In the boardroom of large public companies, where few women sit at the table, there’s a dysfunctional dynamic going on. The female directors say they are left out of strategic decision-making because those conversations often happen on the golf course and they don’t play golf.
After learning about this in the Harvard Business Review, I brought it up with a female CEO who wishes she had mastered golf and said she would advise new college graduates to learn the sport. I wonder though, will professional networking and back-door decision-making in the future even be done on the greens? Or will it be done some other place entirely that requires a different skill?
With work/life balance an increasing concern, how should today’s college graduates optimize their free time now to build the right networks, learn the right skills and lay the foundation to become successful leaders in the future?
Advice from high-level professionals varies greatly, and there’s acknowledgement that today’s formula might not be the recipe for tomorrow.
Most of today’s board members and CEOs began their careers when email and social networks didn’t exist. This 2013 crop of college graduates, an estimated 1.8 million people, enters the workforce with highly developed digital skills, multitasking abilities and an expectation of work/life balance. And, even with the hiring outlook still bleak, many prioritize the nature of the work over compensation when considering a job, according to the National Association of Colleges and Employers.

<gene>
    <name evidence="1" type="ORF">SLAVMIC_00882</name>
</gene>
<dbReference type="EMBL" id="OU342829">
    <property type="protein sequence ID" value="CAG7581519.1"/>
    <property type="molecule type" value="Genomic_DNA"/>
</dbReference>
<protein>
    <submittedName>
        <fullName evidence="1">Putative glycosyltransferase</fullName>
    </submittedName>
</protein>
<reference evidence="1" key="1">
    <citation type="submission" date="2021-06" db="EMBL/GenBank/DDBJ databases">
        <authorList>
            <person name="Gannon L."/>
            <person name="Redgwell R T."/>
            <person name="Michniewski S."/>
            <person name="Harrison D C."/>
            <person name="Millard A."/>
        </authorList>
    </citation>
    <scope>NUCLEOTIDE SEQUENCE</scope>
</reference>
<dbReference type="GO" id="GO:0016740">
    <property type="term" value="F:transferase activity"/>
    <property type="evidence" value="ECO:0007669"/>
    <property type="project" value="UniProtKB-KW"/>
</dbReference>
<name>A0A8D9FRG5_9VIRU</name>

One South Florida professional advises college graduates to master multiple languages and leave the country rather than spend that time learning to golf.
“Your 20s is the ideal time to raise your hand to take on a project in Portugal or enroll in a business program in Spain,” says Bonnie Crabtree, senior client partner and office managing director of Korn/Ferry International’s Miami office. Contacts in other parts of the world and a different perspective can become valuable in your later career, she says.
Crabtree says her firm recently researched the backgrounds of board members at the nation’s top public companies. “International experience really shows up in statistics.”
Sometimes knowing what you want to accomplish can shape your early career strategy. J. Preston Jones, interim dean of the H. Wayne Huizenga School of Business and Entrepreneurship at Nova Southeastern University, often networks on the golf course, playing alongside university presidents, community leaders and fundraisers. He advises graduates to identify the ultimate job they want and study where and how those who now hold those positions built strategic relationships.
“If the decision makers are playing golf or fishing or climbing the Himalayas, those are activities you should consider adding to your repertoire of things you become passionate about.” Doing activities you enjoy, outside the workplace with other professionals makes business fun, he says. “You are not only bonding but welding relationships.”
Using your 20s to position yourself as a leader can also pay off. Community, charity and political organizations are the lunch clubs and golf courses of tomorrow. Getting involved in Make A Wish, the Cuban American Bar Association or the University of Florida alumni group can put a college graduate or new associate in front of judges, senior vice presidents and business owners.